2. (2) Exposure is a one-size-fits-all procedure that may not be appropriate for my particular patients. It is true that exposure relies on a one-size-fits-all core principle, because the principle of fear extinction has been validated repeatedly across not only thousands of individuals but across multiple species. However, it is not true that the exposure interventions (used to engender fear extinction) are unitary across patients. Part of the thrust of this book is to show the importance of tailoring the exposure exercise to an individual’s core fears and the particular contexts that modulate these fears (i.e., case formulation). Quite easily, a clinician may never do exposure practice the same way twice, given how important it is to fit the exposure exercises to the specific safety learning needed by a particular patient. In addition, surveys of clinicians have revealed deep misgivings about treatment manuals, with complaints such as “manuals may not be appropriate for the complex and unique patients in a particular clinical practice,” “a fixed 16-session approach is too rigid,” “a fixed approach is difficult to incorporate into ongoing treatment with a patient,” “manuals don’t give guidance on what to do if the session unfolds differently (p. 3) than what is depicted in the manual,” or “manuals stifle creativity and innovation.”

    • In response to concerns like these, we have not written a treatment manual. We have instead written a principle- and procedure-based guide for the delivery of exposure therapy that encourages exposure planning around the unique fear characteristics of an individual patient. Our book is not organized around diagnoses, instead, it is organized around (a) the case formulation that leads to the identification of a specific set of fears, concerns, behaviors, and contexts that will be the target of safety learning and (b) the development of exposure experiences that are guided by principles and examples but are unique to each patient. These exposure interventions can be added on to any program of ongoing treatment. As such, this book is designed to help clinicians bring state-of-the-art exposure interventions to whatever stage of therapy a clinician may find himself or herself with a patient.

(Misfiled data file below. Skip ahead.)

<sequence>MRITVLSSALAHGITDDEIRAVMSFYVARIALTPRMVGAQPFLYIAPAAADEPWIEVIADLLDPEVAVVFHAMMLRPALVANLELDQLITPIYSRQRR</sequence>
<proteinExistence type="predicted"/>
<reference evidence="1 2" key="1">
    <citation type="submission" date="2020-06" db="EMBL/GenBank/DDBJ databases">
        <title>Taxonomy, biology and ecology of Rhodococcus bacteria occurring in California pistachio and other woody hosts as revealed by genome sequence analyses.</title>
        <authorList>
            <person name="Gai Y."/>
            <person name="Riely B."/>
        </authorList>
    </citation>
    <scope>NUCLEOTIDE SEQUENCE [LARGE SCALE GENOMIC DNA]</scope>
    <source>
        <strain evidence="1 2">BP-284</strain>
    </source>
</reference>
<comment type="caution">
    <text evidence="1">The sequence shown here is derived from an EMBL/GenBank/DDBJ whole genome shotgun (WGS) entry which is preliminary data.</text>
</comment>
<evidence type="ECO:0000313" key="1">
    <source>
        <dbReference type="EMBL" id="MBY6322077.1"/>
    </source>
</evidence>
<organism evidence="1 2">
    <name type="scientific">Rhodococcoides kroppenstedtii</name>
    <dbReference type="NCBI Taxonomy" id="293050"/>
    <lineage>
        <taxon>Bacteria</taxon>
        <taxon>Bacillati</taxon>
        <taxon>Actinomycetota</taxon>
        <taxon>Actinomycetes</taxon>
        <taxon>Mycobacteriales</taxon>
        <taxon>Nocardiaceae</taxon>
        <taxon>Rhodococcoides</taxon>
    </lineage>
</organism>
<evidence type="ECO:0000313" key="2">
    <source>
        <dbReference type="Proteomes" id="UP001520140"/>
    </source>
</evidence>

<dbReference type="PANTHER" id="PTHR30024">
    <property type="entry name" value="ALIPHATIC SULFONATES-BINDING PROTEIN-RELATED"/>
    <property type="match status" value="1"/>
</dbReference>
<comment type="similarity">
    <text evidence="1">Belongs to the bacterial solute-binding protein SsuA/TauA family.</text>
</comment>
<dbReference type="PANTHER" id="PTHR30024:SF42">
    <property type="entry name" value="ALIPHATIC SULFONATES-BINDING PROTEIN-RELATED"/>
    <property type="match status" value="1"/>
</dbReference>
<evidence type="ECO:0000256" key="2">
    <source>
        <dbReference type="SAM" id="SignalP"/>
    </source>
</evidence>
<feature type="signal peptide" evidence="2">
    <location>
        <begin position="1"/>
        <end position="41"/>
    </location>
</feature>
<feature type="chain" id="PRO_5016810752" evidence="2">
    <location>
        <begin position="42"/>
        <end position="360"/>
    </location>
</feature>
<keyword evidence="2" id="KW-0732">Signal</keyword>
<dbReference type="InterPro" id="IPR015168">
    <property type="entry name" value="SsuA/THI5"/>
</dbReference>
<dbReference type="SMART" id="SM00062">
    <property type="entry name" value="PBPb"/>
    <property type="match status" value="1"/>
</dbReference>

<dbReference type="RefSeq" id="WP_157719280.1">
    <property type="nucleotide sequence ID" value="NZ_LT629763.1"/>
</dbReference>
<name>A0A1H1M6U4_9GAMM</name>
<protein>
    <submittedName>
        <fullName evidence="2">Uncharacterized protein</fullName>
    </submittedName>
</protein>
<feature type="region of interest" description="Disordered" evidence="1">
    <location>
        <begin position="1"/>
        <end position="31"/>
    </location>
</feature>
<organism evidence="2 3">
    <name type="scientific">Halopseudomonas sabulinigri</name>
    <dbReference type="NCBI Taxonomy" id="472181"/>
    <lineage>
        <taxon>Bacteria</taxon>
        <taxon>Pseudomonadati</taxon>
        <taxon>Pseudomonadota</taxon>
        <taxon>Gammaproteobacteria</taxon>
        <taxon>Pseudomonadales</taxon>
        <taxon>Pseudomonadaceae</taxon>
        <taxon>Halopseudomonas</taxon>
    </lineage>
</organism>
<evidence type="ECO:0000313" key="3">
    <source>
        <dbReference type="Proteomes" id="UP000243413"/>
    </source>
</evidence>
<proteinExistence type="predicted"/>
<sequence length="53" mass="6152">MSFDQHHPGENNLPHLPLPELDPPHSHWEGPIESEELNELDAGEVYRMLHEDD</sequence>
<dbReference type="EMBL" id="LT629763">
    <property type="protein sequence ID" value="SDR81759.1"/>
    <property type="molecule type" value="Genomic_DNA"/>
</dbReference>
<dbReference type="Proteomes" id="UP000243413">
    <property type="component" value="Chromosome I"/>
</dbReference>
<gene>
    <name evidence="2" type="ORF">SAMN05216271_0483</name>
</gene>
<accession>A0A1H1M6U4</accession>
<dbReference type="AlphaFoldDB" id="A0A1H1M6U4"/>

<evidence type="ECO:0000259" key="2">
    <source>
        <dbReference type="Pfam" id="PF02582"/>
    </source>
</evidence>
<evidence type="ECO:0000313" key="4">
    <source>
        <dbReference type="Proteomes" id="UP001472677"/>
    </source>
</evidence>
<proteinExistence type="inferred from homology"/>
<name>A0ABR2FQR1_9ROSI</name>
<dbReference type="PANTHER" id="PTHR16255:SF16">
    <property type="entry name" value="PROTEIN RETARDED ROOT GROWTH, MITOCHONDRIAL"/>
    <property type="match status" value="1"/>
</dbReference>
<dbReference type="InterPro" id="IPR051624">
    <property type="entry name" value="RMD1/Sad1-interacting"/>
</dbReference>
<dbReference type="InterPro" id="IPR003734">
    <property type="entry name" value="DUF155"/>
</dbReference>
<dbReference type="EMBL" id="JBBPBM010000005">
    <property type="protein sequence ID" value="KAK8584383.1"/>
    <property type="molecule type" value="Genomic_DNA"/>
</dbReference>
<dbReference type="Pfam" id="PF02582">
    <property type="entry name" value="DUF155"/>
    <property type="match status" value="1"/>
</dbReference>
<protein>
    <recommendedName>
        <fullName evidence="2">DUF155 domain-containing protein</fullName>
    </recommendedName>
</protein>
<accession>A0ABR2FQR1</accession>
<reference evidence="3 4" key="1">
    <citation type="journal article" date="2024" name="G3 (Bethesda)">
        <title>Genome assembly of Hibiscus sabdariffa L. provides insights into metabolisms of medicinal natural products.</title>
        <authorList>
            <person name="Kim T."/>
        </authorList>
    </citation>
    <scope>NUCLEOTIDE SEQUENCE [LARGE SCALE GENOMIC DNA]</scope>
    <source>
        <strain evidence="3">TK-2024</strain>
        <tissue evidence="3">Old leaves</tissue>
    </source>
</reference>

3. (3) Exposure is too hard on patients; don’t a lot of patients drop out of exposure treatment? Ongoing study shows that exposure therapy is an especially tolerable treatment, with strong retention of patients in treatment relative to both medication alternatives as well as the attrition rates observed in open-treatment care networks. We believe this occurs because exposure-based treatments start with a clear rationale, provide incremental treatment benefits, and can be readily modified should patients face barriers to progress. Moreover, when clinicians ask for an initial investment of a fixed number of sessions and engage patients in the active monitoring of treatment outcome, treatment benefits are especially palpable relative to a patient’s investment in therapy. Indeed, examination of session-by-session outcomes shows that initial benefit is realized by many patients in the very first session, with continued benefit thereafter. In addition, in exposure therapy, some patients experience sudden gains (when they achieve over 50% improvement across a single week of treatment) that are driven by a reconceptualization of their fears and their resilience following a single exposure session. Accordingly, both incremental and sudden gains provide patients with anxiety relief, a return to more functional activity, and motivation to continue with the methods that work. Each of these gains provide motivation for continued work with exposure therapy.